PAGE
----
NEWS SCAN: Sprout inspection findings, cholera outbreak stabilizing

Jan 31, 2011

FDA details findings at Washington sprout grower
The US Food and Drug Administration (FDA) recently released its initial inspection report on Sprouters Northwest, a Bothell, Wash., producer linked to a Salmonella Newport outbreak that sickened about a half dozen people in Oregon and Washington in December. Details appear on the FDA's 483 form, which notes that inspectors found two different strains of Listeria on equipment surfaces at the plant but not Salmonella Newport. FDA inspectors were at the plant between Jan 3 and Jan 21. Their report said the company didn't take necessary precautions to protect food and food contact surfaces from contamination. They found Listeria monocytogenes on a stainless steel table in the packing room and Listeria seeligeri on a dirty support plate that was part of a rinse tank. Rodent droppings were found in the warehouse, with gaps at the bottom of some doors that could have allowed pests to enter the facility. The inspectors found open bags of sprout seeds, known to be a frequent source of contamination.
Jan 26 FDA 483 inspection report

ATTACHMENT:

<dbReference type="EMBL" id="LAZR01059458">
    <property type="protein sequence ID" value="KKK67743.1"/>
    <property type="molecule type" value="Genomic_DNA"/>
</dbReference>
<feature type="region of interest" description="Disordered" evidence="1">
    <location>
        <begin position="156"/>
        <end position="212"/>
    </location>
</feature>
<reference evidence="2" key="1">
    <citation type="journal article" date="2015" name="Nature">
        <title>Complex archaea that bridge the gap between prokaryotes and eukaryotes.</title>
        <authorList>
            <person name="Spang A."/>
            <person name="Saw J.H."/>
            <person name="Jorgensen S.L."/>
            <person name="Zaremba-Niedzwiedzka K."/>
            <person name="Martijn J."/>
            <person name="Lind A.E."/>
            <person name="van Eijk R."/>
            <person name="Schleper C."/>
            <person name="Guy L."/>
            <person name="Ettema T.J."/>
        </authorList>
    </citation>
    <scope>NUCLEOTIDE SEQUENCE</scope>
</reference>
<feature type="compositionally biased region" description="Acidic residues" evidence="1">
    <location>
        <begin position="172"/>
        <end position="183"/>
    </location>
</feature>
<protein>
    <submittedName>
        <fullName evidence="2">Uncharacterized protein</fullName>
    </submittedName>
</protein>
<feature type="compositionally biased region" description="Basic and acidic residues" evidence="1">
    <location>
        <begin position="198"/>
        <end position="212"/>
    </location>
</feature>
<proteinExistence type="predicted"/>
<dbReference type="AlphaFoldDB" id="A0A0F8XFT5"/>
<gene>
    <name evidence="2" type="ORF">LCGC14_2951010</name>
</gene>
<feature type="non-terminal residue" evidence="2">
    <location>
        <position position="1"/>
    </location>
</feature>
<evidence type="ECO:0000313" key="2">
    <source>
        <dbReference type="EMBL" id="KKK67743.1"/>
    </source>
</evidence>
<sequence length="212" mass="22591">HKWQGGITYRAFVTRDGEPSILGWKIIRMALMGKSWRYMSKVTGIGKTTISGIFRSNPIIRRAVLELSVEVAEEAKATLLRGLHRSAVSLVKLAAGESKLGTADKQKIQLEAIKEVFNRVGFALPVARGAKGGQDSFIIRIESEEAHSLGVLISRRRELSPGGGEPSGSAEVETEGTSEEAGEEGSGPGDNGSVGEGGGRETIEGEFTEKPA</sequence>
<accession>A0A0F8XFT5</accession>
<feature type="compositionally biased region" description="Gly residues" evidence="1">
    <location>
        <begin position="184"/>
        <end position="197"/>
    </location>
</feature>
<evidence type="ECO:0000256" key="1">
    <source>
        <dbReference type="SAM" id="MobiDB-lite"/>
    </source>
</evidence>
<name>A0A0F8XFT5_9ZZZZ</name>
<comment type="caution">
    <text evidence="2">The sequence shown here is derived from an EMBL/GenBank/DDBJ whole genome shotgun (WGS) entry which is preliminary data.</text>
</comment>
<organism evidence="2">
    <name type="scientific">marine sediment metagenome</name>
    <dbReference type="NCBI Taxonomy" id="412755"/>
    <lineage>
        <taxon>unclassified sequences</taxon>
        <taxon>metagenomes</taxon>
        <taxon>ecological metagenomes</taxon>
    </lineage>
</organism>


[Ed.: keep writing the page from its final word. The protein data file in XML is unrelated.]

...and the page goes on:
Jan 4 CIDRAP News story

Cholera outbreak shows further signs of stabilizing
Haiti's cholera outbreak continues to show signs of stabilizing, along with the security situation in the country, the Pan American Health Organization (PAHO) said in its latest update. It said the daily count of new cases is now "sometimes smaller" than on previous days. It's not clear if the security situation will hold, because election results have still not been resolved, the agency said. The country's Carnival celebration started yesterday, which PAHO said could either spark fresh violence or provide a window of opportunity to spread cholera prevention messages. The health ministry's latest numbers, from Jan 24, show 209,304 cases, including 4,030 deaths. In-hospital and overall case fatality rates continued to decline, according to health ministry figures. However, some health groups in rural areas are reporting increasing numbers of cases areas where healthcare access and disease surveillance are poor. PAHO said health officials are still investigating four cases of paralysis in cholera patients, but said polio will likely be ruled out as a cause. Lab results are still pending, and authorities are exploring the possibility of contaminated food, medicine, or other sources from hospitals or patients' homes.
Jan 28 PAHO health cluster bulletin

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